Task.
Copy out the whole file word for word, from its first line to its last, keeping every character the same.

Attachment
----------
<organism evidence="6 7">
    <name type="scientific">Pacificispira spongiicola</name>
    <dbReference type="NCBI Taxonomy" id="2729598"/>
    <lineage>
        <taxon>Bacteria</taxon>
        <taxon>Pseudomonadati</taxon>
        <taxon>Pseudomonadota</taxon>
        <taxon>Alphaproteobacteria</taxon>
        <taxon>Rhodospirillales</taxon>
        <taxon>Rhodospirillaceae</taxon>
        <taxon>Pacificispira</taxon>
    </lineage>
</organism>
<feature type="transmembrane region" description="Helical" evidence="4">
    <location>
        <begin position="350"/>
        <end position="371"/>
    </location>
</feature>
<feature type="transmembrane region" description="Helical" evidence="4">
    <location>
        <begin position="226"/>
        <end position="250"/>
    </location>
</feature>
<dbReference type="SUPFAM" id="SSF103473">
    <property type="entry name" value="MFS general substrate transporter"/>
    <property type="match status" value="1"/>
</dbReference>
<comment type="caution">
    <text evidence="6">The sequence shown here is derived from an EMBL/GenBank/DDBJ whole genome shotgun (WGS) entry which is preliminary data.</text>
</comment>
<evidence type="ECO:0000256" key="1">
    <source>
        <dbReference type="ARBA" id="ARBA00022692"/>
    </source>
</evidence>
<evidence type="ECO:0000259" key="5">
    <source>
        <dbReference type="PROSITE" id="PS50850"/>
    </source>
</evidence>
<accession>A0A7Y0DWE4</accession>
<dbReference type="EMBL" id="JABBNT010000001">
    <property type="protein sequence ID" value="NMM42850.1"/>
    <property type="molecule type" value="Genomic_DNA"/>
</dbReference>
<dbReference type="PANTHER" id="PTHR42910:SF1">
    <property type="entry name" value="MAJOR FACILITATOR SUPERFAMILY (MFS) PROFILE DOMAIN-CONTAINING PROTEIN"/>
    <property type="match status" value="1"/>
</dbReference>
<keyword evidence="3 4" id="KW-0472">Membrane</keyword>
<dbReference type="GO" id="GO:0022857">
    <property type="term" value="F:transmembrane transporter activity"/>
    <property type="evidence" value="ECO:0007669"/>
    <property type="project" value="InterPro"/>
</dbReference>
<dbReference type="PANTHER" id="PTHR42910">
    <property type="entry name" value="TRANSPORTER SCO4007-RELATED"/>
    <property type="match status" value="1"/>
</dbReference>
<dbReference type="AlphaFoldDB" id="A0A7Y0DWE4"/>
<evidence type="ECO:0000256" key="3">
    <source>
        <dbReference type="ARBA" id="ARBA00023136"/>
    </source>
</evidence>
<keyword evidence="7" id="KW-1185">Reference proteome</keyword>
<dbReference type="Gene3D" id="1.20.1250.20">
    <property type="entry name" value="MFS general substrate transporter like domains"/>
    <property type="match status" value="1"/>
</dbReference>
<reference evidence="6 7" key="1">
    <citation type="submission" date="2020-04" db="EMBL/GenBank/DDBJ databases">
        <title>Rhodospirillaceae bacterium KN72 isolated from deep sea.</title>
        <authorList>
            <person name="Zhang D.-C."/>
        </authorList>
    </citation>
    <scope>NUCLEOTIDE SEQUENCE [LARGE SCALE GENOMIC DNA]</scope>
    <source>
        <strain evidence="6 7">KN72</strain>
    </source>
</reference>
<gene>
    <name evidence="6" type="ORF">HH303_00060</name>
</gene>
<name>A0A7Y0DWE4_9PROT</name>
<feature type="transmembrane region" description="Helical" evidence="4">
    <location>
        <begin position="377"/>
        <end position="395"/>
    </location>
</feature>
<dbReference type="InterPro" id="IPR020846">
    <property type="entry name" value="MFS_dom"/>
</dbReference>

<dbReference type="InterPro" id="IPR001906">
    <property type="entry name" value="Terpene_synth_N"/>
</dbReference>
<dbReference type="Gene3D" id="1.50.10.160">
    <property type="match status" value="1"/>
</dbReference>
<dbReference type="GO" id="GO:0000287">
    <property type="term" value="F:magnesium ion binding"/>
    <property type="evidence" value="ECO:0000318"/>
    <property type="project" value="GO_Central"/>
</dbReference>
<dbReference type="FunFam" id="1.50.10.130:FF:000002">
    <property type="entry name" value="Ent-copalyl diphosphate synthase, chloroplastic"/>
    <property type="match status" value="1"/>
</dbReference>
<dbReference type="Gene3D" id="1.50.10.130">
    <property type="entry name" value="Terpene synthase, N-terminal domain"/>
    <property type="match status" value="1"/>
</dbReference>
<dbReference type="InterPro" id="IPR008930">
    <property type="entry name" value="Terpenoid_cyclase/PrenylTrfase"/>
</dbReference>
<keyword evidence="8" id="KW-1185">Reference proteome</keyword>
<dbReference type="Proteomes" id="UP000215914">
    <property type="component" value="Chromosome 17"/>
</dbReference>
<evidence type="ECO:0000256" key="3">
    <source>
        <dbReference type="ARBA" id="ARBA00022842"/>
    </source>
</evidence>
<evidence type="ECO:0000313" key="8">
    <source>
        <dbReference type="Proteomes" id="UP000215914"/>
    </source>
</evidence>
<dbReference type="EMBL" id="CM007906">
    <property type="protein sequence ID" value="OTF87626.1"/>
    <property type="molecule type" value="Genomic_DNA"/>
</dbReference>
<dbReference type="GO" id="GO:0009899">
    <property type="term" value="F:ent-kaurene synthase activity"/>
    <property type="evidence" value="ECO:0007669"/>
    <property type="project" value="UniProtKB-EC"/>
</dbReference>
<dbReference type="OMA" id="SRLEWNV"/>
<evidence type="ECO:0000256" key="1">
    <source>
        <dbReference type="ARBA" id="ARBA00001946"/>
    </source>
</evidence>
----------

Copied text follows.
<organism evidence="6 7">
    <name type="scientific">Pacificispira spongiicola</name>
    <dbReference type="NCBI Taxonomy" id="2729598"/>
    <lineage>
        <taxon>Bacteria</taxon>
        <taxon>Pseudomonadati</taxon>
        <taxon>Pseudomonadota</taxon>
        <taxon>Alphaproteobacteria</taxon>
        <taxon>Rhodospirillales</taxon>
        <taxon>Rhodospirillaceae</taxon>
        <taxon>Pacificispira</taxon>
    </lineage>
</organism>
<feature type="transmembrane region" description="Helical" evidence="4">
    <location>
        <begin position="350"/>
        <end position="371"/>
    </location>
</feature>
<feature type="transmembrane region" description="Helical" evidence="4">
    <location>
        <begin position="226"/>
        <end position="250"/>
    </location>
</feature>
<dbReference type="SUPFAM" id="SSF103473">
    <property type="entry name" value="MFS general substrate transporter"/>
    <property type="match status" value="1"/>
</dbReference>
<comment type="caution">
    <text evidence="6">The sequence shown here is derived from an EMBL/GenBank/DDBJ whole genome shotgun (WGS) entry which is preliminary data.</text>
</comment>
<evidence type="ECO:0000256" key="1">
    <source>
        <dbReference type="ARBA" id="ARBA00022692"/>
    </source>
</evidence>
<evidence type="ECO:0000259" key="5">
    <source>
        <dbReference type="PROSITE" id="PS50850"/>
    </source>
</evidence>
<accession>A0A7Y0DWE4</accession>
<dbReference type="EMBL" id="JABBNT010000001">
    <property type="protein sequence ID" value="NMM42850.1"/>
    <property type="molecule type" value="Genomic_DNA"/>
</dbReference>
<dbReference type="PANTHER" id="PTHR42910:SF1">
    <property type="entry name" value="MAJOR FACILITATOR SUPERFAMILY (MFS) PROFILE DOMAIN-CONTAINING PROTEIN"/>
    <property type="match status" value="1"/>
</dbReference>
<keyword evidence="3 4" id="KW-0472">Membrane</keyword>
<dbReference type="GO" id="GO:0022857">
    <property type="term" value="F:transmembrane transporter activity"/>
    <property type="evidence" value="ECO:0007669"/>
    <property type="project" value="InterPro"/>
</dbReference>
<dbReference type="PANTHER" id="PTHR42910">
    <property type="entry name" value="TRANSPORTER SCO4007-RELATED"/>
    <property type="match status" value="1"/>
</dbReference>
<dbReference type="AlphaFoldDB" id="A0A7Y0DWE4"/>
<evidence type="ECO:0000256" key="3">
    <source>
        <dbReference type="ARBA" id="ARBA00023136"/>
    </source>
</evidence>
<keyword evidence="7" id="KW-1185">Reference proteome</keyword>
<dbReference type="Gene3D" id="1.20.1250.20">
    <property type="entry name" value="MFS general substrate transporter like domains"/>
    <property type="match status" value="1"/>
</dbReference>
<reference evidence="6 7" key="1">
    <citation type="submission" date="2020-04" db="EMBL/GenBank/DDBJ databases">
        <title>Rhodospirillaceae bacterium KN72 isolated from deep sea.</title>
        <authorList>
            <person name="Zhang D.-C."/>
        </authorList>
    </citation>
    <scope>NUCLEOTIDE SEQUENCE [LARGE SCALE GENOMIC DNA]</scope>
    <source>
        <strain evidence="6 7">KN72</strain>
    </source>
</reference>
<gene>
    <name evidence="6" type="ORF">HH303_00060</name>
</gene>
<name>A0A7Y0DWE4_9PROT</name>
<feature type="transmembrane region" description="Helical" evidence="4">
    <location>
        <begin position="377"/>
        <end position="395"/>
    </location>
</feature>
<dbReference type="InterPro" id="IPR020846">
    <property type="entry name" value="MFS_dom"/>
</dbReference>

<dbReference type="InterPro" id="IPR001906">
    <property type="entry name" value="Terpene_synth_N"/>
</dbReference>
<dbReference type="Gene3D" id="1.50.10.160">
    <property type="match status" value="1"/>
</dbReference>
<dbReference type="GO" id="GO:0000287">
    <property type="term" value="F:magnesium ion binding"/>
    <property type="evidence" value="ECO:0000318"/>
    <property type="project" value="GO_Central"/>
</dbReference>
<dbReference type="FunFam" id="1.50.10.130:FF:000002">
    <property type="entry name" value="Ent-copalyl diphosphate synthase, chloroplastic"/>
    <property type="match status" value="1"/>
</dbReference>
<dbReference type="Gene3D" id="1.50.10.130">
    <property type="entry name" value="Terpene synthase, N-terminal domain"/>
    <property type="match status" value="1"/>
</dbReference>
<dbReference type="InterPro" id="IPR008930">
    <property type="entry name" value="Terpenoid_cyclase/PrenylTrfase"/>
</dbReference>
<keyword evidence="8" id="KW-1185">Reference proteome</keyword>
<dbReference type="Proteomes" id="UP000215914">
    <property type="component" value="Chromosome 17"/>
</dbReference>
<evidence type="ECO:0000256" key="3">
    <source>
        <dbReference type="ARBA" id="ARBA00022842"/>
    </source>
</evidence>
<evidence type="ECO:0000313" key="8">
    <source>
        <dbReference type="Proteomes" id="UP000215914"/>
    </source>
</evidence>
<dbReference type="EMBL" id="CM007906">
    <property type="protein sequence ID" value="OTF87626.1"/>
    <property type="molecule type" value="Genomic_DNA"/>
</dbReference>
<dbReference type="GO" id="GO:0009899">
    <property type="term" value="F:ent-kaurene synthase activity"/>
    <property type="evidence" value="ECO:0007669"/>
    <property type="project" value="UniProtKB-EC"/>
</dbReference>
<dbReference type="OMA" id="SRLEWNV"/>
<evidence type="ECO:0000256" key="1">
    <source>
        <dbReference type="ARBA" id="ARBA00001946"/>
    </source>
</evidence>